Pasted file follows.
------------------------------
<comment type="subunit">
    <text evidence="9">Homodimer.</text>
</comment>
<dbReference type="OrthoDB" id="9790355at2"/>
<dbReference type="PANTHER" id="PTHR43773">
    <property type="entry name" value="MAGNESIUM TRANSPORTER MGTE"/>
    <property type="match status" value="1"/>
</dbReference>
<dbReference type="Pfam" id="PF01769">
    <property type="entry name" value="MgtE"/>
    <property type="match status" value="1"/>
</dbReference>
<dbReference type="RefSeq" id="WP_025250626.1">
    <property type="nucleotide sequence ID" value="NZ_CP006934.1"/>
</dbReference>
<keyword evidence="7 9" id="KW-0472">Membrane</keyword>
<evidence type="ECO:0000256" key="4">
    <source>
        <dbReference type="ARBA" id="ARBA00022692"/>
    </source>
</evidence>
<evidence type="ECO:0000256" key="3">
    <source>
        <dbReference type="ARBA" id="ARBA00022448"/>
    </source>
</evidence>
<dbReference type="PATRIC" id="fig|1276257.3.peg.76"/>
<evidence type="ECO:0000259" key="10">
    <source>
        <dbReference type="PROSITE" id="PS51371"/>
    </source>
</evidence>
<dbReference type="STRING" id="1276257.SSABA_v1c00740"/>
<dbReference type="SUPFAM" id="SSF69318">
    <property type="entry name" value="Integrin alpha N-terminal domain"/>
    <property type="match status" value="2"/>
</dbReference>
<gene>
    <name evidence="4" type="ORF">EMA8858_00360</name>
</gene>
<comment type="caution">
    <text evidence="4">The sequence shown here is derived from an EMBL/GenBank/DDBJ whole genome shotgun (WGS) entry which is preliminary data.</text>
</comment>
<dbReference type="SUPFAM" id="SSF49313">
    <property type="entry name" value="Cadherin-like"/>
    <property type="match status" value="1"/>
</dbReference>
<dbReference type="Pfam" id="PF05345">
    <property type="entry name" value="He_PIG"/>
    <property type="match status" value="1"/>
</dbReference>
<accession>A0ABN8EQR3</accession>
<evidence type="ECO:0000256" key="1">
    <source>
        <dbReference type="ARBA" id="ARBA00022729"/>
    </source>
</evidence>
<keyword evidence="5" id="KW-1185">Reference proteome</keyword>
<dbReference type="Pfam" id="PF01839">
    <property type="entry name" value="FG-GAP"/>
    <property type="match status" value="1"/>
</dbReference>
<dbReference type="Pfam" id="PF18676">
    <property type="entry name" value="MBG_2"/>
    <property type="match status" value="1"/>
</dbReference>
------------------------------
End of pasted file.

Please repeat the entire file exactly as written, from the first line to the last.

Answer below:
<comment type="subunit">
    <text evidence="9">Homodimer.</text>
</comment>
<dbReference type="OrthoDB" id="9790355at2"/>
<dbReference type="PANTHER" id="PTHR43773">
    <property type="entry name" value="MAGNESIUM TRANSPORTER MGTE"/>
    <property type="match status" value="1"/>
</dbReference>
<dbReference type="Pfam" id="PF01769">
    <property type="entry name" value="MgtE"/>
    <property type="match status" value="1"/>
</dbReference>
<dbReference type="RefSeq" id="WP_025250626.1">
    <property type="nucleotide sequence ID" value="NZ_CP006934.1"/>
</dbReference>
<keyword evidence="7 9" id="KW-0472">Membrane</keyword>
<evidence type="ECO:0000256" key="4">
    <source>
        <dbReference type="ARBA" id="ARBA00022692"/>
    </source>
</evidence>
<evidence type="ECO:0000256" key="3">
    <source>
        <dbReference type="ARBA" id="ARBA00022448"/>
    </source>
</evidence>
<dbReference type="PATRIC" id="fig|1276257.3.peg.76"/>
<evidence type="ECO:0000259" key="10">
    <source>
        <dbReference type="PROSITE" id="PS51371"/>
    </source>
</evidence>
<dbReference type="STRING" id="1276257.SSABA_v1c00740"/>
<dbReference type="SUPFAM" id="SSF69318">
    <property type="entry name" value="Integrin alpha N-terminal domain"/>
    <property type="match status" value="2"/>
</dbReference>
<gene>
    <name evidence="4" type="ORF">EMA8858_00360</name>
</gene>
<comment type="caution">
    <text evidence="4">The sequence shown here is derived from an EMBL/GenBank/DDBJ whole genome shotgun (WGS) entry which is preliminary data.</text>
</comment>
<dbReference type="SUPFAM" id="SSF49313">
    <property type="entry name" value="Cadherin-like"/>
    <property type="match status" value="1"/>
</dbReference>
<dbReference type="Pfam" id="PF05345">
    <property type="entry name" value="He_PIG"/>
    <property type="match status" value="1"/>
</dbReference>
<accession>A0ABN8EQR3</accession>
<evidence type="ECO:0000256" key="1">
    <source>
        <dbReference type="ARBA" id="ARBA00022729"/>
    </source>
</evidence>
<keyword evidence="5" id="KW-1185">Reference proteome</keyword>
<dbReference type="Pfam" id="PF01839">
    <property type="entry name" value="FG-GAP"/>
    <property type="match status" value="1"/>
</dbReference>
<dbReference type="Pfam" id="PF18676">
    <property type="entry name" value="MBG_2"/>
    <property type="match status" value="1"/>
</dbReference>